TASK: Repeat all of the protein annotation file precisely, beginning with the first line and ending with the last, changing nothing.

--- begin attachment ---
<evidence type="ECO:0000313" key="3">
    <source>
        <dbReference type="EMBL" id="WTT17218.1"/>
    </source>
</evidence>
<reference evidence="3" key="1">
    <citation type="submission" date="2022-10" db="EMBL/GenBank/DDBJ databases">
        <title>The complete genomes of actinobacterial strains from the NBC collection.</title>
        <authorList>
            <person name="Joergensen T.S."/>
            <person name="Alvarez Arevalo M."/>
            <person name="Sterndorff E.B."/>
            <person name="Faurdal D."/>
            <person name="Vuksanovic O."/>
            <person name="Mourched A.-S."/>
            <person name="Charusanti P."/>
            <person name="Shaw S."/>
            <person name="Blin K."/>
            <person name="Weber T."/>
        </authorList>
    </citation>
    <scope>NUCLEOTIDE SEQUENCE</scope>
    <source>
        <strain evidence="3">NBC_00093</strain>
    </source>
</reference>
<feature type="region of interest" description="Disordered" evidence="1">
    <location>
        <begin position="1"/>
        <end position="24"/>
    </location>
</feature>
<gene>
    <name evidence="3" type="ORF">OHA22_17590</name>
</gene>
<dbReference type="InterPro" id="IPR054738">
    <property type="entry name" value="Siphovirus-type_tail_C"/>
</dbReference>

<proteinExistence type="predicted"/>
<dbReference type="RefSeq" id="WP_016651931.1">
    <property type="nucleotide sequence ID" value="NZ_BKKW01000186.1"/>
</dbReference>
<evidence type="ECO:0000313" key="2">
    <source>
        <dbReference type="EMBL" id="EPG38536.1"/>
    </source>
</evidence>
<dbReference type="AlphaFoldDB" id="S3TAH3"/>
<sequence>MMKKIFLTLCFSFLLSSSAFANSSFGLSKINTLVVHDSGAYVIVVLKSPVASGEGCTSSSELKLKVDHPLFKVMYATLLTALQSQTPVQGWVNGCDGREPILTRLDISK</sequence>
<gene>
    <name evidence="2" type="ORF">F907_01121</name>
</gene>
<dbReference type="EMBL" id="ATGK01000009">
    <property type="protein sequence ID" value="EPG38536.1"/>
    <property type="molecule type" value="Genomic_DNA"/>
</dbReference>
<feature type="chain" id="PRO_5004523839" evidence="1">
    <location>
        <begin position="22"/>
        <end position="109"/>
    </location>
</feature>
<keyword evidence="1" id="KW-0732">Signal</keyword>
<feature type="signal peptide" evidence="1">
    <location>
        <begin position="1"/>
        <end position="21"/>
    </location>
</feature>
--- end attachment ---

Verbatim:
<evidence type="ECO:0000313" key="3">
    <source>
        <dbReference type="EMBL" id="WTT17218.1"/>
    </source>
</evidence>
<reference evidence="3" key="1">
    <citation type="submission" date="2022-10" db="EMBL/GenBank/DDBJ databases">
        <title>The complete genomes of actinobacterial strains from the NBC collection.</title>
        <authorList>
            <person name="Joergensen T.S."/>
            <person name="Alvarez Arevalo M."/>
            <person name="Sterndorff E.B."/>
            <person name="Faurdal D."/>
            <person name="Vuksanovic O."/>
            <person name="Mourched A.-S."/>
            <person name="Charusanti P."/>
            <person name="Shaw S."/>
            <person name="Blin K."/>
            <person name="Weber T."/>
        </authorList>
    </citation>
    <scope>NUCLEOTIDE SEQUENCE</scope>
    <source>
        <strain evidence="3">NBC_00093</strain>
    </source>
</reference>
<feature type="region of interest" description="Disordered" evidence="1">
    <location>
        <begin position="1"/>
        <end position="24"/>
    </location>
</feature>
<gene>
    <name evidence="3" type="ORF">OHA22_17590</name>
</gene>
<dbReference type="InterPro" id="IPR054738">
    <property type="entry name" value="Siphovirus-type_tail_C"/>
</dbReference>

<proteinExistence type="predicted"/>
<dbReference type="RefSeq" id="WP_016651931.1">
    <property type="nucleotide sequence ID" value="NZ_BKKW01000186.1"/>
</dbReference>
<evidence type="ECO:0000313" key="2">
    <source>
        <dbReference type="EMBL" id="EPG38536.1"/>
    </source>
</evidence>
<dbReference type="AlphaFoldDB" id="S3TAH3"/>
<sequence>MMKKIFLTLCFSFLLSSSAFANSSFGLSKINTLVVHDSGAYVIVVLKSPVASGEGCTSSSELKLKVDHPLFKVMYATLLTALQSQTPVQGWVNGCDGREPILTRLDISK</sequence>
<gene>
    <name evidence="2" type="ORF">F907_01121</name>
</gene>
<dbReference type="EMBL" id="ATGK01000009">
    <property type="protein sequence ID" value="EPG38536.1"/>
    <property type="molecule type" value="Genomic_DNA"/>
</dbReference>
<feature type="chain" id="PRO_5004523839" evidence="1">
    <location>
        <begin position="22"/>
        <end position="109"/>
    </location>
</feature>
<keyword evidence="1" id="KW-0732">Signal</keyword>
<feature type="signal peptide" evidence="1">
    <location>
        <begin position="1"/>
        <end position="21"/>
    </location>
</feature>